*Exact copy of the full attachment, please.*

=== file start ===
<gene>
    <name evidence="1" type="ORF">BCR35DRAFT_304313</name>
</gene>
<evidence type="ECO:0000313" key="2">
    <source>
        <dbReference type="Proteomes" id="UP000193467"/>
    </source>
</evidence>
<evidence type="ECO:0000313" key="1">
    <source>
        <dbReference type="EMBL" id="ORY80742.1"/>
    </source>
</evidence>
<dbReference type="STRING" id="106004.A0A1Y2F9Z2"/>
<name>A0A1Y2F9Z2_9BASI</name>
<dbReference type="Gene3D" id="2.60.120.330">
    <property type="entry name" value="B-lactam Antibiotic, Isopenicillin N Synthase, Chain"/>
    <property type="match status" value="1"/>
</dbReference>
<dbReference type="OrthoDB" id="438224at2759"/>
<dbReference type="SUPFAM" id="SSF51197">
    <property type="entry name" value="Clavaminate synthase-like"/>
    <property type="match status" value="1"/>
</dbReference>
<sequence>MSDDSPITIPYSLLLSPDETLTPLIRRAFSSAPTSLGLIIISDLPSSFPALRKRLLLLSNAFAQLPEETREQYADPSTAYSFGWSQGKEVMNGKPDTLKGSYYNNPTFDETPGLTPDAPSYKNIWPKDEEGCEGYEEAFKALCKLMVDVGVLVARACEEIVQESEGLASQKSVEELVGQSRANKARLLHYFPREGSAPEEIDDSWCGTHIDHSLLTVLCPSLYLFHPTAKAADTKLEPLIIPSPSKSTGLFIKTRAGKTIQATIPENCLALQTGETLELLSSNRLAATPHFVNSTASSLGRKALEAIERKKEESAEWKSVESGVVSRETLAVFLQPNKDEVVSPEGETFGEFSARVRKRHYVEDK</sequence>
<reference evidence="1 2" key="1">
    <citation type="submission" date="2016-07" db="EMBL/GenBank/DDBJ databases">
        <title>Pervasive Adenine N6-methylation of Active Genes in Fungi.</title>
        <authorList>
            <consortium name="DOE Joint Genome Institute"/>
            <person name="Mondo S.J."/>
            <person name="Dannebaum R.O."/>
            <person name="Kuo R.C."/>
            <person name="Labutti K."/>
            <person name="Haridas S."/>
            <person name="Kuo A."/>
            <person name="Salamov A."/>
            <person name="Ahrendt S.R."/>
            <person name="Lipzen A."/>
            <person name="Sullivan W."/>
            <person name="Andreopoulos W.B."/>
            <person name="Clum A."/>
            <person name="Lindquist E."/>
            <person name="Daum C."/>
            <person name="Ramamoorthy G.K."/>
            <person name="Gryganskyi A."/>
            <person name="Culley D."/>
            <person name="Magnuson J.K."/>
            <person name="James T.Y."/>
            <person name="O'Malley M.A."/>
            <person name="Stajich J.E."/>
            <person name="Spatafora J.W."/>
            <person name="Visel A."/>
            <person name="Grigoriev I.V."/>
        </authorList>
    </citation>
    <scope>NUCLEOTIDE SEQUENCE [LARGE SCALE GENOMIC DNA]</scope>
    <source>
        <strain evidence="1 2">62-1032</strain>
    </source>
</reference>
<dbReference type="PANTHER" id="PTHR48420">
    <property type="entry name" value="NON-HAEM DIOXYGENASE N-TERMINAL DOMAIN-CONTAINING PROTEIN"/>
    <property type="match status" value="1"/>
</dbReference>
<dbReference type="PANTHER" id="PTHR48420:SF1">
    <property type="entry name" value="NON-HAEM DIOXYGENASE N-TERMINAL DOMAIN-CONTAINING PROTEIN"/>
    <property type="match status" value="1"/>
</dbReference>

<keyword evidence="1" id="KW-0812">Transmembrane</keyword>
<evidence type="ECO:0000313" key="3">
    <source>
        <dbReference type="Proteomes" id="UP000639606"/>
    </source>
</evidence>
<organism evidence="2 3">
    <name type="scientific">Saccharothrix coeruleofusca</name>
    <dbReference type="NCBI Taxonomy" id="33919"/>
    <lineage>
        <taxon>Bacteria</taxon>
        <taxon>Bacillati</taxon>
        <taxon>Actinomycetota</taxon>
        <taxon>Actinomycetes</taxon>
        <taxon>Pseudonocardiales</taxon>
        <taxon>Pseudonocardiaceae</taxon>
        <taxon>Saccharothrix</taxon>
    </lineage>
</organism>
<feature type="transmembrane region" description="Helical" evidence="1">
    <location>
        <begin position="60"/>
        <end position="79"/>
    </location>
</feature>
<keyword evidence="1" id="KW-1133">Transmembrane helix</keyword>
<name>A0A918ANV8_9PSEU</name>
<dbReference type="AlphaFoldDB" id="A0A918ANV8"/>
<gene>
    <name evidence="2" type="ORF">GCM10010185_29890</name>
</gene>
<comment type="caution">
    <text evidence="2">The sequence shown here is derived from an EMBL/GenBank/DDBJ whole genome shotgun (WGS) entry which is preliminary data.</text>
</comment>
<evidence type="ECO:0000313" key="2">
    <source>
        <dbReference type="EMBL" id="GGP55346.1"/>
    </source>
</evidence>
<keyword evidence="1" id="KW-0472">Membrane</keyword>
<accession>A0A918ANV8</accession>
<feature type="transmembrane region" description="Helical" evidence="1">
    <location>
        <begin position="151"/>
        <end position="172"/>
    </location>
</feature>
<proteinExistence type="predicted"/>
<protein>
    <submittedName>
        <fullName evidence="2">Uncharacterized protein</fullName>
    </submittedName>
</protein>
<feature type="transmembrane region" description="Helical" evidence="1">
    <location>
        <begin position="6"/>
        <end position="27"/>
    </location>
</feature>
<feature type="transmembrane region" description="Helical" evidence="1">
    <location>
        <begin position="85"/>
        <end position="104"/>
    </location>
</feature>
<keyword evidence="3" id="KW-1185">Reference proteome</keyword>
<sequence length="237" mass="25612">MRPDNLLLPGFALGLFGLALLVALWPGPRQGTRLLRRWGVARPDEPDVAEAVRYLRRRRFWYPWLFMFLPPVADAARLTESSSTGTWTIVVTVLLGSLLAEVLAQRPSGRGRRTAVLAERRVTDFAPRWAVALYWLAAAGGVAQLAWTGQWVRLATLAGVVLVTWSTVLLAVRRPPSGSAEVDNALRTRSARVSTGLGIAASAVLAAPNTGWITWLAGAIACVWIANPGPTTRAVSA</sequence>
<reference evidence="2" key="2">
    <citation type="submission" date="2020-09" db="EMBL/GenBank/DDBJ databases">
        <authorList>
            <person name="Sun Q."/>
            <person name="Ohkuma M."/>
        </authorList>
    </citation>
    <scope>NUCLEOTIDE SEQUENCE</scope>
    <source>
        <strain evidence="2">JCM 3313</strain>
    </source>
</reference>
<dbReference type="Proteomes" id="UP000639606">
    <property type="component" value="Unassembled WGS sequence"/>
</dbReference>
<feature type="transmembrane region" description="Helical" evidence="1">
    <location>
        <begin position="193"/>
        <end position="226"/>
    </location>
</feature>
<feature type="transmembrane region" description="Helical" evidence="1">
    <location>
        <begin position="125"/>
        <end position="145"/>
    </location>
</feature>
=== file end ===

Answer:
<gene>
    <name evidence="1" type="ORF">BCR35DRAFT_304313</name>
</gene>
<evidence type="ECO:0000313" key="2">
    <source>
        <dbReference type="Proteomes" id="UP000193467"/>
    </source>
</evidence>
<evidence type="ECO:0000313" key="1">
    <source>
        <dbReference type="EMBL" id="ORY80742.1"/>
    </source>
</evidence>
<dbReference type="STRING" id="106004.A0A1Y2F9Z2"/>
<name>A0A1Y2F9Z2_9BASI</name>
<dbReference type="Gene3D" id="2.60.120.330">
    <property type="entry name" value="B-lactam Antibiotic, Isopenicillin N Synthase, Chain"/>
    <property type="match status" value="1"/>
</dbReference>
<dbReference type="OrthoDB" id="438224at2759"/>
<dbReference type="SUPFAM" id="SSF51197">
    <property type="entry name" value="Clavaminate synthase-like"/>
    <property type="match status" value="1"/>
</dbReference>
<sequence>MSDDSPITIPYSLLLSPDETLTPLIRRAFSSAPTSLGLIIISDLPSSFPALRKRLLLLSNAFAQLPEETREQYADPSTAYSFGWSQGKEVMNGKPDTLKGSYYNNPTFDETPGLTPDAPSYKNIWPKDEEGCEGYEEAFKALCKLMVDVGVLVARACEEIVQESEGLASQKSVEELVGQSRANKARLLHYFPREGSAPEEIDDSWCGTHIDHSLLTVLCPSLYLFHPTAKAADTKLEPLIIPSPSKSTGLFIKTRAGKTIQATIPENCLALQTGETLELLSSNRLAATPHFVNSTASSLGRKALEAIERKKEESAEWKSVESGVVSRETLAVFLQPNKDEVVSPEGETFGEFSARVRKRHYVEDK</sequence>
<reference evidence="1 2" key="1">
    <citation type="submission" date="2016-07" db="EMBL/GenBank/DDBJ databases">
        <title>Pervasive Adenine N6-methylation of Active Genes in Fungi.</title>
        <authorList>
            <consortium name="DOE Joint Genome Institute"/>
            <person name="Mondo S.J."/>
            <person name="Dannebaum R.O."/>
            <person name="Kuo R.C."/>
            <person name="Labutti K."/>
            <person name="Haridas S."/>
            <person name="Kuo A."/>
            <person name="Salamov A."/>
            <person name="Ahrendt S.R."/>
            <person name="Lipzen A."/>
            <person name="Sullivan W."/>
            <person name="Andreopoulos W.B."/>
            <person name="Clum A."/>
            <person name="Lindquist E."/>
            <person name="Daum C."/>
            <person name="Ramamoorthy G.K."/>
            <person name="Gryganskyi A."/>
            <person name="Culley D."/>
            <person name="Magnuson J.K."/>
            <person name="James T.Y."/>
            <person name="O'Malley M.A."/>
            <person name="Stajich J.E."/>
            <person name="Spatafora J.W."/>
            <person name="Visel A."/>
            <person name="Grigoriev I.V."/>
        </authorList>
    </citation>
    <scope>NUCLEOTIDE SEQUENCE [LARGE SCALE GENOMIC DNA]</scope>
    <source>
        <strain evidence="1 2">62-1032</strain>
    </source>
</reference>
<dbReference type="PANTHER" id="PTHR48420">
    <property type="entry name" value="NON-HAEM DIOXYGENASE N-TERMINAL DOMAIN-CONTAINING PROTEIN"/>
    <property type="match status" value="1"/>
</dbReference>
<dbReference type="PANTHER" id="PTHR48420:SF1">
    <property type="entry name" value="NON-HAEM DIOXYGENASE N-TERMINAL DOMAIN-CONTAINING PROTEIN"/>
    <property type="match status" value="1"/>
</dbReference>

<keyword evidence="1" id="KW-0812">Transmembrane</keyword>
<evidence type="ECO:0000313" key="3">
    <source>
        <dbReference type="Proteomes" id="UP000639606"/>
    </source>
</evidence>
<organism evidence="2 3">
    <name type="scientific">Saccharothrix coeruleofusca</name>
    <dbReference type="NCBI Taxonomy" id="33919"/>
    <lineage>
        <taxon>Bacteria</taxon>
        <taxon>Bacillati</taxon>
        <taxon>Actinomycetota</taxon>
        <taxon>Actinomycetes</taxon>
        <taxon>Pseudonocardiales</taxon>
        <taxon>Pseudonocardiaceae</taxon>
        <taxon>Saccharothrix</taxon>
    </lineage>
</organism>
<feature type="transmembrane region" description="Helical" evidence="1">
    <location>
        <begin position="60"/>
        <end position="79"/>
    </location>
</feature>
<keyword evidence="1" id="KW-1133">Transmembrane helix</keyword>
<name>A0A918ANV8_9PSEU</name>
<dbReference type="AlphaFoldDB" id="A0A918ANV8"/>
<gene>
    <name evidence="2" type="ORF">GCM10010185_29890</name>
</gene>
<comment type="caution">
    <text evidence="2">The sequence shown here is derived from an EMBL/GenBank/DDBJ whole genome shotgun (WGS) entry which is preliminary data.</text>
</comment>
<evidence type="ECO:0000313" key="2">
    <source>
        <dbReference type="EMBL" id="GGP55346.1"/>
    </source>
</evidence>
<keyword evidence="1" id="KW-0472">Membrane</keyword>
<accession>A0A918ANV8</accession>
<feature type="transmembrane region" description="Helical" evidence="1">
    <location>
        <begin position="151"/>
        <end position="172"/>
    </location>
</feature>
<proteinExistence type="predicted"/>
<protein>
    <submittedName>
        <fullName evidence="2">Uncharacterized protein</fullName>
    </submittedName>
</protein>
<feature type="transmembrane region" description="Helical" evidence="1">
    <location>
        <begin position="6"/>
        <end position="27"/>
    </location>
</feature>
<feature type="transmembrane region" description="Helical" evidence="1">
    <location>
        <begin position="85"/>
        <end position="104"/>
    </location>
</feature>
<keyword evidence="3" id="KW-1185">Reference proteome</keyword>
<sequence length="237" mass="25612">MRPDNLLLPGFALGLFGLALLVALWPGPRQGTRLLRRWGVARPDEPDVAEAVRYLRRRRFWYPWLFMFLPPVADAARLTESSSTGTWTIVVTVLLGSLLAEVLAQRPSGRGRRTAVLAERRVTDFAPRWAVALYWLAAAGGVAQLAWTGQWVRLATLAGVVLVTWSTVLLAVRRPPSGSAEVDNALRTRSARVSTGLGIAASAVLAAPNTGWITWLAGAIACVWIANPGPTTRAVSA</sequence>
<reference evidence="2" key="2">
    <citation type="submission" date="2020-09" db="EMBL/GenBank/DDBJ databases">
        <authorList>
            <person name="Sun Q."/>
            <person name="Ohkuma M."/>
        </authorList>
    </citation>
    <scope>NUCLEOTIDE SEQUENCE</scope>
    <source>
        <strain evidence="2">JCM 3313</strain>
    </source>
</reference>
<dbReference type="Proteomes" id="UP000639606">
    <property type="component" value="Unassembled WGS sequence"/>
</dbReference>
<feature type="transmembrane region" description="Helical" evidence="1">
    <location>
        <begin position="193"/>
        <end position="226"/>
    </location>
</feature>
<feature type="transmembrane region" description="Helical" evidence="1">
    <location>
        <begin position="125"/>
        <end position="145"/>
    </location>
</feature>